For those of us old enough to remember, cast
your minds back to the eighties when we made our first visits to a video rental
store to hire a VHS movie or even had the video store visit us in a mini-van.
Being able to choose a movie rather than watch the limited selection on TV or
visit an expensive cinema seemed like a revolution. Probably because it was a
revolution. For the streaming services that we see in use today, the idea of an
old-fashioned video cassette that would wear out and was slow to search seems
like a world away.
The VCR was first introduced to the consumer
market by Philips in 1972 with their N1500 but the VHS format was not
introduced commercially until September 1976 (after Betamax was introduced in
November 1975). As we know, VHS won the format wars and have continued on in
production for forty years through the introduction of Laser Disc and Video CD
and DVD and Blu-Ray and streaming…until now.
The last Betamax player was produced in 2002
and Betamax tapes ceased production earlier this year but Funai Electric has
been making VHS machines since 1983. They will finally cease production at the
end of this month. At their peak, Funai was selling 15 million units annually
(mostly under the Sanyo name) but, unsurprisingly, sales are now well below
In my opinion, the winning of the
format war by VHS came down to two main items. Firstly, VHS introduced tapes
from the outset with a two hour recording time. Betamax only had one hour.
People wanted to record a movie or a sports event on one tape or rent a movie
on one tape and the one hour format just wasn’t quite enough. This is a classic
in the consumer world where consumer desire should be the number one priority
rather than delivering on what the company wants. I am sure Sony had some
dedicated technicians who truly believed in the superiority of their product
but at JVC they looked at what the consumer wanted. The longer recording of VHS
gave it a decided advantage but the killer blow was a decision by JVC that
Apple should have learned from in later years. JVC decided to license out their
technology to any manufacturer who wanted it. Sony wanted to produce all the
hardware themselves to maintain the high quality that they had created in the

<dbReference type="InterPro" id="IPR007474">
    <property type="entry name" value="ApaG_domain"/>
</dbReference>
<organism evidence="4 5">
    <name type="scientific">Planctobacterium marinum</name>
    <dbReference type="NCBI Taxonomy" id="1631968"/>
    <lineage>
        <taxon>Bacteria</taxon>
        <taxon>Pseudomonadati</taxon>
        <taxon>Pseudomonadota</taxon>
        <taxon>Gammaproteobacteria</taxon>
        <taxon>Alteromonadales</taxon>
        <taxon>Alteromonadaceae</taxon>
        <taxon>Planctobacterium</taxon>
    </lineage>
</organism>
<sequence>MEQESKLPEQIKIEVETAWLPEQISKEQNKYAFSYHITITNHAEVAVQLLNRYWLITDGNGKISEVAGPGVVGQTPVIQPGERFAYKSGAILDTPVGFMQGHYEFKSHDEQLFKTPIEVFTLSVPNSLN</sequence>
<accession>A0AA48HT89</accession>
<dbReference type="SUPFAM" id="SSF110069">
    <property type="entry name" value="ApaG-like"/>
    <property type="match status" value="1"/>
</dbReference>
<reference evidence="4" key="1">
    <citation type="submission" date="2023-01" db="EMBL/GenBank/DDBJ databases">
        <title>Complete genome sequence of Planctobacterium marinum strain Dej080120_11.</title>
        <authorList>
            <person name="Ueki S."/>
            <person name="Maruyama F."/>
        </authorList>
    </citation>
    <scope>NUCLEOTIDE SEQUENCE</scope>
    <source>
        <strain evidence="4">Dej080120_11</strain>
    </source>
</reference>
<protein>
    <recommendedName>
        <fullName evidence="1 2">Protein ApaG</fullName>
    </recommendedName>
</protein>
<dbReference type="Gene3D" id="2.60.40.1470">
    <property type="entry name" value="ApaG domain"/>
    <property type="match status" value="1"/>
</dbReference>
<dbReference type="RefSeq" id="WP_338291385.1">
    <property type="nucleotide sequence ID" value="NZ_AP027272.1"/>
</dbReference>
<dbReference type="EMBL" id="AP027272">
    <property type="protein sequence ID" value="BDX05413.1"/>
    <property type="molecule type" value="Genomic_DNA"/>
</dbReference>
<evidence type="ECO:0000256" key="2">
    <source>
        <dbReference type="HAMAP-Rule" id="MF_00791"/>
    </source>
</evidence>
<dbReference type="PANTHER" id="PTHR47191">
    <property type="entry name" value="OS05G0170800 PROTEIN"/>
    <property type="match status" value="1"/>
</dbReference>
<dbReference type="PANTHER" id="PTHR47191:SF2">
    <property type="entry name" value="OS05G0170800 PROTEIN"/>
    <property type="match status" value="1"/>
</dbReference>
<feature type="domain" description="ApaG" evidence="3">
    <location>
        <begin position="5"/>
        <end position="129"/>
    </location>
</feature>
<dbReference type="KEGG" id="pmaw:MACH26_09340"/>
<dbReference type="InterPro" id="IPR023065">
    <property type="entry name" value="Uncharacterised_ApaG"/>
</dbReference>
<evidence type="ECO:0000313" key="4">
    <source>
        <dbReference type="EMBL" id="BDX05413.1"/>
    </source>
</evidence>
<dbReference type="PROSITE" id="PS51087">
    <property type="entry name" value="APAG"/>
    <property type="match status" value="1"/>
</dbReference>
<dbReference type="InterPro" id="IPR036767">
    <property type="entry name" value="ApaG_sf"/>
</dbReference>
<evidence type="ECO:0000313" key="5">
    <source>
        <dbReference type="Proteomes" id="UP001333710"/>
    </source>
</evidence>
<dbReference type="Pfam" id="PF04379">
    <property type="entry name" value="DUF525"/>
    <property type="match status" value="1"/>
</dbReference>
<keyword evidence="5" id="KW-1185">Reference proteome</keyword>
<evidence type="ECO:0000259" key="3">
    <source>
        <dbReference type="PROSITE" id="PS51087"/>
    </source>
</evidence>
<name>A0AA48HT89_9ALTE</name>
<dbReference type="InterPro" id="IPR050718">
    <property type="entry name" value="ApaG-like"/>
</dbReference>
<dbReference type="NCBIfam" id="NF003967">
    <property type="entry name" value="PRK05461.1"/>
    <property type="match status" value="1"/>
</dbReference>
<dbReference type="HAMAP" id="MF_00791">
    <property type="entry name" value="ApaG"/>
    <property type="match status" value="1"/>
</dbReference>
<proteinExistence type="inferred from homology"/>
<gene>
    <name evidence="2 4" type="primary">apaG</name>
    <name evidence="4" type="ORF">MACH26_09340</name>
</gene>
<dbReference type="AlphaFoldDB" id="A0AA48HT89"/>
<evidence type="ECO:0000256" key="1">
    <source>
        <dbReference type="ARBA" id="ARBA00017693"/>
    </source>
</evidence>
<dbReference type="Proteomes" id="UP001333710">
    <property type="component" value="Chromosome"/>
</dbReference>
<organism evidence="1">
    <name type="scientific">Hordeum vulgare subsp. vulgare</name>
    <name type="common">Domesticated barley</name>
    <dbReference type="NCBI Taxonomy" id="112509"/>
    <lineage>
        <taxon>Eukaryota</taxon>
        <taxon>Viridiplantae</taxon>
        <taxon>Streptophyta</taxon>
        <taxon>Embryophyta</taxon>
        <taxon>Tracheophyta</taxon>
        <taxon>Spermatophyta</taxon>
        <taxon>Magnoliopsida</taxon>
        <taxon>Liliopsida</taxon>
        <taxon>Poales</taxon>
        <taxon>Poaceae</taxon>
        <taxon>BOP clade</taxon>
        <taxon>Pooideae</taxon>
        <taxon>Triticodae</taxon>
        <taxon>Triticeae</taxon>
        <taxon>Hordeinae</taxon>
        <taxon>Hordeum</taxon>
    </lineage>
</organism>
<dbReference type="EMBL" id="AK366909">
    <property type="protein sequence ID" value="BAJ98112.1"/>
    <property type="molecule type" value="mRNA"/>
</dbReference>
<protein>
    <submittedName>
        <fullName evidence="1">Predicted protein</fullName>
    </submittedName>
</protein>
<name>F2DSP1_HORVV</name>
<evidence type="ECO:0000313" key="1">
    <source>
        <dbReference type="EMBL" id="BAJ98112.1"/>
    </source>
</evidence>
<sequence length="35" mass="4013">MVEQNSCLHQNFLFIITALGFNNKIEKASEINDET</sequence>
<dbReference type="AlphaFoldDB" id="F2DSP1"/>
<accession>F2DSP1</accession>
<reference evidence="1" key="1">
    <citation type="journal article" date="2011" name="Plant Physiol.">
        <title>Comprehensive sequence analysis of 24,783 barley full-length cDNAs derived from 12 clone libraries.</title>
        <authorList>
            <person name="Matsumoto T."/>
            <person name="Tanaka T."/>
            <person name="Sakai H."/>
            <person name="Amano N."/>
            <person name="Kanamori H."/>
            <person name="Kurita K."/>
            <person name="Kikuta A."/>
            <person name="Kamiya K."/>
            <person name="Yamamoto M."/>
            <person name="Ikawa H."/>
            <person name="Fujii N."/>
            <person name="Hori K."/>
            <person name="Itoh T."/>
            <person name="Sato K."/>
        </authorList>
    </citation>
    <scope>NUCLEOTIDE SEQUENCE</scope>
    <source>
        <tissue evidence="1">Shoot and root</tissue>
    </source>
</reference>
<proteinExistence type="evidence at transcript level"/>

Betamax format. It wasn’t so much that superior marketing won the day for VHS
but the weight of marketing. If you imagine a variety of manufacturers
producing VHS machines and all marketing their individual product the weight of
marketing would have drowned out whatever the might of Sony – just one company
– could produce. As an added bonus, VHS was an acronym and the world loves
I remember a couple of years ago hearing with
some sadness that the iconic Dr. What video store in Bondi Junction was closing
down after more than thirty years and now the ceasing of production of the VHS
player is another chapter closed in the technology history book.
On the bright side, if you have any old VHS
tapes sitting at home in good condition, there might be a collector willing to
hand over some good cash. Horror films from the eighties seem particularly
popular – with a copy of Halloween recently selling for twenty thousand dollars
and Tales from the QuadeaD Zone likely to fetch you over two thousand dollars.
Even Texas Chainsaw Massacre, not one of the greatest films ever produced, will
net you in the vicinity of five hundred dollars. Now that VHS players are about
to cease production I expect a dramatic rise in prices will occur for these
devices as well.
I used to complain about the cost of the
players and movies when we had to rent them when they were first introduced but
if only I knew the value the videos would have some years down the track I
might have invested in a few more copies of the popular movies of the day.